Sunday, May 26, 2013

Det caribiske mysterium

I feel so cool!  For the first time in about 20 years, I read a novel in Danish.  It was "Det caribiske mysterium," or The Caribbean Mystery, by Agatha Christie.

At first it was quite slow going; I almost had to read aloud in my head to make sure I was paying enough attention to each sentence and not skimming.  But it wasn't too long before I was doing much better and reading a little bit faster and much more comfortably.  The Danish part of my brain responded to a good workout (and presented me with several weird dreams in Danish, which happens anyway sometimes, but not usually so many at a time).

The funny part was that I am so familiar with how Agatha Christie wrote in English that I almost always knew exactly what the original would have said.  That may have helped me understand the story, I don't know.  I would like to try a non-English author to see--I don't have a large collection of Danish books, but I did find the book I was originally looking for, "Stjernen uden himmel" (The Star Without a Sky, about a Jewish boy in WWII), which I rather think was originally written in German.  The only really Danish books I have are Literature--Niels Lyhne, Den Afrikanske farm, that sort of thing.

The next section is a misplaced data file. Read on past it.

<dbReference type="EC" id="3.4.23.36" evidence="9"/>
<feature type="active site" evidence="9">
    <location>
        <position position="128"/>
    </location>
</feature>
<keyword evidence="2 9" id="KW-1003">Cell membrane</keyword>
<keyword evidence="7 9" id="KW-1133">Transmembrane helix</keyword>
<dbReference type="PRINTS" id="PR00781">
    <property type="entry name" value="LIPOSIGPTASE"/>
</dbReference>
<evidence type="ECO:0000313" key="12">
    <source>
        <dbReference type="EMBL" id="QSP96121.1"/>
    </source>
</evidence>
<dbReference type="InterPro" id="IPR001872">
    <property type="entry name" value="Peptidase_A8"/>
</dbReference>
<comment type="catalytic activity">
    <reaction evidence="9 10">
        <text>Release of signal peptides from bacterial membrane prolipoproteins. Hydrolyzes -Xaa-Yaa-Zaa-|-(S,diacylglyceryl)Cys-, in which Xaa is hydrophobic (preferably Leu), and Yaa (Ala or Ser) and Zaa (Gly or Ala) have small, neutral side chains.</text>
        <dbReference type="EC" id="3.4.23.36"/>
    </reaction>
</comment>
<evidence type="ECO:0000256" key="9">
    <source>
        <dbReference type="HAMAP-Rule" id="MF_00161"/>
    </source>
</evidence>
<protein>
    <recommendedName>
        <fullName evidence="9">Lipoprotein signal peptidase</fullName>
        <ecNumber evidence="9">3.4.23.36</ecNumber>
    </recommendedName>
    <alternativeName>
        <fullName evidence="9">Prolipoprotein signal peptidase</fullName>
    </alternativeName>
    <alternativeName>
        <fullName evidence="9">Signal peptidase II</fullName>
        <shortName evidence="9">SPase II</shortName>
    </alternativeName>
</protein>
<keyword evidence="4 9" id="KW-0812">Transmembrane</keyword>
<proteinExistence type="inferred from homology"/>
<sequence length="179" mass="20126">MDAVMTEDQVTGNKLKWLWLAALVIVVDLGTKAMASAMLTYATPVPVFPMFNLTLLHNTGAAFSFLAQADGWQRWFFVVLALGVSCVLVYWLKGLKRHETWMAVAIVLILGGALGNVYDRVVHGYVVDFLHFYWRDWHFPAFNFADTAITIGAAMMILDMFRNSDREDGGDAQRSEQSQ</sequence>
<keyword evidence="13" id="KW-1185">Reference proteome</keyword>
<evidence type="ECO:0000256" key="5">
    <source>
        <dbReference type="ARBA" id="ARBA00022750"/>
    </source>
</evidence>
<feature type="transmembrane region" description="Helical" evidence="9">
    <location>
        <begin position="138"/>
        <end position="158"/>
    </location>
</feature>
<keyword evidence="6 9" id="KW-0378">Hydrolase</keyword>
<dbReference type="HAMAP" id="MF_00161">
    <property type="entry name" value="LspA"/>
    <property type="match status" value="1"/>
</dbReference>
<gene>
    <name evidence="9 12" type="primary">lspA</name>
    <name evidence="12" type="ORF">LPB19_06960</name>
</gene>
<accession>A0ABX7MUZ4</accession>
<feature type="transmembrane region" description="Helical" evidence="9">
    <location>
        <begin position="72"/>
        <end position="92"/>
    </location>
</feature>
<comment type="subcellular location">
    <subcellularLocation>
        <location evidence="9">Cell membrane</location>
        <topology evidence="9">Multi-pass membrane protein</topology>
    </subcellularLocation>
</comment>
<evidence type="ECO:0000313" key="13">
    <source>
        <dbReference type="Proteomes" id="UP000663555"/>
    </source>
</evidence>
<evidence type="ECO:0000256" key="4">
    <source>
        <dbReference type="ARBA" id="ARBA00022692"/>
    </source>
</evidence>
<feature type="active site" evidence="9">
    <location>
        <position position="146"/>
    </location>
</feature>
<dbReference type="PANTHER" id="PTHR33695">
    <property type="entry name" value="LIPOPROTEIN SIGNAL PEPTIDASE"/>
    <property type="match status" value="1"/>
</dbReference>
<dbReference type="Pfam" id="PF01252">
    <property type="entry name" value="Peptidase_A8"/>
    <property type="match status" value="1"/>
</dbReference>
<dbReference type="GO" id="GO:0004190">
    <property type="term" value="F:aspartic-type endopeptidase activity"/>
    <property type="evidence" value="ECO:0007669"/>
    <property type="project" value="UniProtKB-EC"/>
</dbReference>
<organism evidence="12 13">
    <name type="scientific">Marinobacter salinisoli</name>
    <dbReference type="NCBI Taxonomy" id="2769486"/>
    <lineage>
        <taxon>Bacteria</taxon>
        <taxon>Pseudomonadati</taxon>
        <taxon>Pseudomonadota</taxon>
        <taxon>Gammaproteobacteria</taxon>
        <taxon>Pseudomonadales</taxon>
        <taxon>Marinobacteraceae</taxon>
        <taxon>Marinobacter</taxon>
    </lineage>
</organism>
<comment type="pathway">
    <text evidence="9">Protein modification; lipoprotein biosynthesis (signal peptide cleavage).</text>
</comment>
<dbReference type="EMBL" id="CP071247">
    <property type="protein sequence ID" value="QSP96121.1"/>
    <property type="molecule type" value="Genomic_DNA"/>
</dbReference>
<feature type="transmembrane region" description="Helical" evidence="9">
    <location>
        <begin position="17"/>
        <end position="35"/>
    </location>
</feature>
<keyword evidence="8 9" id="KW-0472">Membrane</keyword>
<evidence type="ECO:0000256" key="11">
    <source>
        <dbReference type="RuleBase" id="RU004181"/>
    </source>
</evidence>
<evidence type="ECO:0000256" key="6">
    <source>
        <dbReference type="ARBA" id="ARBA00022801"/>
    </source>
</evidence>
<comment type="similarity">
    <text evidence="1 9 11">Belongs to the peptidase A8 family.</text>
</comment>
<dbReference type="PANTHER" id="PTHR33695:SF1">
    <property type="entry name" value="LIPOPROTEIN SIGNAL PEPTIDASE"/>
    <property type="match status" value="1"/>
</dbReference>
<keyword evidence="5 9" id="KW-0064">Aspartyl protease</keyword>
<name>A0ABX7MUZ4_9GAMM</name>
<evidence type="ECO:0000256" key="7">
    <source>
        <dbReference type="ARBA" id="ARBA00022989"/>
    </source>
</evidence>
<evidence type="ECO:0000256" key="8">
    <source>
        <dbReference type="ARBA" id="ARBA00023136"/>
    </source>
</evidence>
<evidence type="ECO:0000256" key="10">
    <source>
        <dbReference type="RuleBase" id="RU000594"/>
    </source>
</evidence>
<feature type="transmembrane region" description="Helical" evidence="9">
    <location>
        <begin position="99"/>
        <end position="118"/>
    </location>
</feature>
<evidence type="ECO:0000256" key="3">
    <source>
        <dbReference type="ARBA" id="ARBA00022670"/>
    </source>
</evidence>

Now comes the tricky bit--I'm supposed to read a book in Russian.  A very very easy book, but still.  Eep!

Friday, May 24, 2013

A Spoonful of Sugar

A Spoonful of Sugar: A Nanny's Story, by Brenda Ashford

I was seeing this book all over the blogs recently, and I promptly wanted to read it.  Happily for me, Bev at My Reader's Block had a giveaway and I got the lucky number!  So thank you to Bev and Doubleday.

Brenda Ashford is--as far as anyone can figure out--Britain's longest-serving professional nanny, with a career that spanned 62 years and a whole lot of children.  She trained at the eminent Norland Institute, which is the place for children's nurses (they didn't really like you to call them nannies) to train.  Norland nannies wore a particular uniform with a special cape, so everyone knew that you had the best possible nanny.